Wednesday, July 24, 2019

Where Do Great Puzzle Designs Come From?

Trifecta by Ken Irvine and made by Tom Lensch
Trifecta made by Tom Lensch
One of my prior design competition entries.
What can inspire metagrobologists around the world to produce new, innovative, and extremely clever delights for the puzzle community?  What about the Nob Yoshigahara Puzzle Design Competition held every year at the International Puzzle Party!

This competition has been held each year since 2001 in honor of Nob Yoshigahara, one of the founding members of IPP, and serves as an incubator that spawns many new puzzle designs each year.  New designs are selected by craftsmen, manufacturers, and shop owners.  This is only natural since the many participants are creating wish lists of puzzles that they would like to acquire copies of.  If you browse through the historical listings of past design competition entries, you will run across many now familiar puzzles that got their start as entries in the yearly competition.  Some of my own designs have been picked up in past competitions to be produced.

The puzzle competition room is organized with many tables, each supporting about a half-dozen puzzles.  Each puzzle is also accompanied by a description sheet identifying the name of the puzzle, some details of the puzzle including a photo, and the solving objective.  The backside of the sheet provides the solution to the puzzle if needed.

Nob Yoshigahara Puzzle Design Competition RoomThere are always more entries than there is time to solve them all.  Unfortunately, this means that you have to prioritize the puzzles that you dedicate time too.  It also helps to keep an ear out for what other people like.  For instance, last year, Jigsaw Puzzle 29 was pretty low on my list because I didn’t think that I needed to spend any time on a jigsaw puzzle.  After hearing many people rave about the puzzle, I finally sat down, solved it, and discovered what a brilliant puzzle it was.  I could have easily missed out on that one.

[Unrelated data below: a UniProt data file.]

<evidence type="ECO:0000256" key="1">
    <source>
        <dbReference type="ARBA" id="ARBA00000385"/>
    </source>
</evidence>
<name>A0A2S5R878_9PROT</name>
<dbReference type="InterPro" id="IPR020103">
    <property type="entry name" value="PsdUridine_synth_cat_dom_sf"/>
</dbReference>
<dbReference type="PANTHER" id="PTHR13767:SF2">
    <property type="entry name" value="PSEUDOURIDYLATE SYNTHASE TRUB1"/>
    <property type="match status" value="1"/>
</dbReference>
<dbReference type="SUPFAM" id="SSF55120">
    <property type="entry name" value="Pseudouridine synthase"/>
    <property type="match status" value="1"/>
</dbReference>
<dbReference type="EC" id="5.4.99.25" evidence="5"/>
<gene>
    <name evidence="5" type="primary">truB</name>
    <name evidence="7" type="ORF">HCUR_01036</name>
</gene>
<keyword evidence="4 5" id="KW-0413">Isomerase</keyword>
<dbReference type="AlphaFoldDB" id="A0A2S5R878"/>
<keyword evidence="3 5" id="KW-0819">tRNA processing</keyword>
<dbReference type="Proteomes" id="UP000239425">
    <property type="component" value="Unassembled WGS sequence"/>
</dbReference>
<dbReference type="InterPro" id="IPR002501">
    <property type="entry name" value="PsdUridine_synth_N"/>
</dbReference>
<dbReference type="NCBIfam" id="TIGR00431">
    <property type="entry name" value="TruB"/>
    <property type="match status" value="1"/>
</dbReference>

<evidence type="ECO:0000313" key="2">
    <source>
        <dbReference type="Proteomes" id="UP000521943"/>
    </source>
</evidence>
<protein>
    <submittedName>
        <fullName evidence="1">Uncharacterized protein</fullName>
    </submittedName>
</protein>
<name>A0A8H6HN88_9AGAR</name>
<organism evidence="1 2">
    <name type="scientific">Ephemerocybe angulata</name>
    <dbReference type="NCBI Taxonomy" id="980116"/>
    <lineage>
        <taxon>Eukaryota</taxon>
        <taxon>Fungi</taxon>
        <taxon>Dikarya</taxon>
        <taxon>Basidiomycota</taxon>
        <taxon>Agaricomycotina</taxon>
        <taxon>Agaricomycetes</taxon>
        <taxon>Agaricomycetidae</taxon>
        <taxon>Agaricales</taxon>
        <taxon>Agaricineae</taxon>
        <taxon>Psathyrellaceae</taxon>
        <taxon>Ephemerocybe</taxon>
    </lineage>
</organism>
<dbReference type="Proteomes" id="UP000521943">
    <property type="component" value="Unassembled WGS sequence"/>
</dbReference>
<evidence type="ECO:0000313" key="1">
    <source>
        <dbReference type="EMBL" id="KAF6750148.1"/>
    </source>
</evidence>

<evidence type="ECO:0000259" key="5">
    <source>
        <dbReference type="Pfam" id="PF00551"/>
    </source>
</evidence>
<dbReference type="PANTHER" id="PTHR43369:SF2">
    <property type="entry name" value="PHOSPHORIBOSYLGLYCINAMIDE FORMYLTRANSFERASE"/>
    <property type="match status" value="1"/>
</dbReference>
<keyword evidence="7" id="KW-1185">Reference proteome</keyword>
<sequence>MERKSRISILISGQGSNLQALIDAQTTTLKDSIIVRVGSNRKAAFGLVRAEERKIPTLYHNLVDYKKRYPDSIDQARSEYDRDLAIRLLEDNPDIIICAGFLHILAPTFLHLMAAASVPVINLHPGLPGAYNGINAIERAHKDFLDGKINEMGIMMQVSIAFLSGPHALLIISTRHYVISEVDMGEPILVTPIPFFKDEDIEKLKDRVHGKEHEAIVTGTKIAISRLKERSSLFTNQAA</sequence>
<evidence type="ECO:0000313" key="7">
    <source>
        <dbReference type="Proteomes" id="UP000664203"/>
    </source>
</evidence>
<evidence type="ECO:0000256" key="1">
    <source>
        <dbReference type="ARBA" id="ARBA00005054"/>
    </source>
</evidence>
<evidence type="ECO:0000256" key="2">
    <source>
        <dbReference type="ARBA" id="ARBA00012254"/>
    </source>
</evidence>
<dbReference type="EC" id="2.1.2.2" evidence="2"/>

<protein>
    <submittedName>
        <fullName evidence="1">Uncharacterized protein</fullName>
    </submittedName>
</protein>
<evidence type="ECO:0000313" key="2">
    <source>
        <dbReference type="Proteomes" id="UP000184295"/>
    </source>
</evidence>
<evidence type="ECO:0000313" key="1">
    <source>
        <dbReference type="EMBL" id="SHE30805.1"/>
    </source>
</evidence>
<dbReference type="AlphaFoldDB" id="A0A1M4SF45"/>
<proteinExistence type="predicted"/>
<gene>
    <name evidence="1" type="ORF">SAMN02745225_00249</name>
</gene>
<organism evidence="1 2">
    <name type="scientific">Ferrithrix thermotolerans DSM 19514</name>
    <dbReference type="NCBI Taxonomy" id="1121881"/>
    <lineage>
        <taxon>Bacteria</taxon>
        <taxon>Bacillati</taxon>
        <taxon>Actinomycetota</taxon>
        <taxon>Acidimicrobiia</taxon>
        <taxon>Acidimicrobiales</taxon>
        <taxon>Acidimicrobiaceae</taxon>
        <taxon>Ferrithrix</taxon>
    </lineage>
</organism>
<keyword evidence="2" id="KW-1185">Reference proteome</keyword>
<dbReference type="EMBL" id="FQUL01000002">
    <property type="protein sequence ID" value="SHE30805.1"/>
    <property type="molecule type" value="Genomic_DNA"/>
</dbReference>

Table in Nob Yoshigahara Puzzle Design Competition RoomAwards are given for the best designs and the Design Competition Trophy is?  You guessed it - A Puzzle!  This year’s trophy was designed by Yavuz Demirhan and made by Tom Lensch, so you know it’s extraordinary.  Pin’s are also awarded for the Puzzlers’ Award, Grand Prize, First Place Prizes, and Honorable Mentions.  All prizes are awarded by a judging committee except for the Puzzlers’s Award, which is voted on by attending IPP members.  Certificates are also given to the top 10 designers that received the most votes.

This year, there are 61 entries in the puzzle design competition.  You can find the official entry list on the 2019 Puzzle Design Competition web page.  Since the design competition rules allow puzzles that have been released in the last 2 years, some of these entries are already available.  After reviewing the competition entries, I tallied 15 of them that I recognized before seeing the competition entries.  They are as follows:

1.    Brass Monkey Two – You can read about this puzzle at Puzzling Times and PuzzleMad.  It is available at Puzzle Master or the TwoBrassMonkeys Etsy shop.

2.    FantasTIC – This puzzle is a level requiring 30 moves to totally disassemble with 6+ Rotations in a 4x4x4 format.  I really love these Turning Interlocking Cubes and I’m looking forward to eventually playing with this one.  The ‘TIC man has been cranking out very high-quality designs at a rapid rate and they are all highly recommended.  My guess is that this puzzle will eventually show up on Wood Wonders.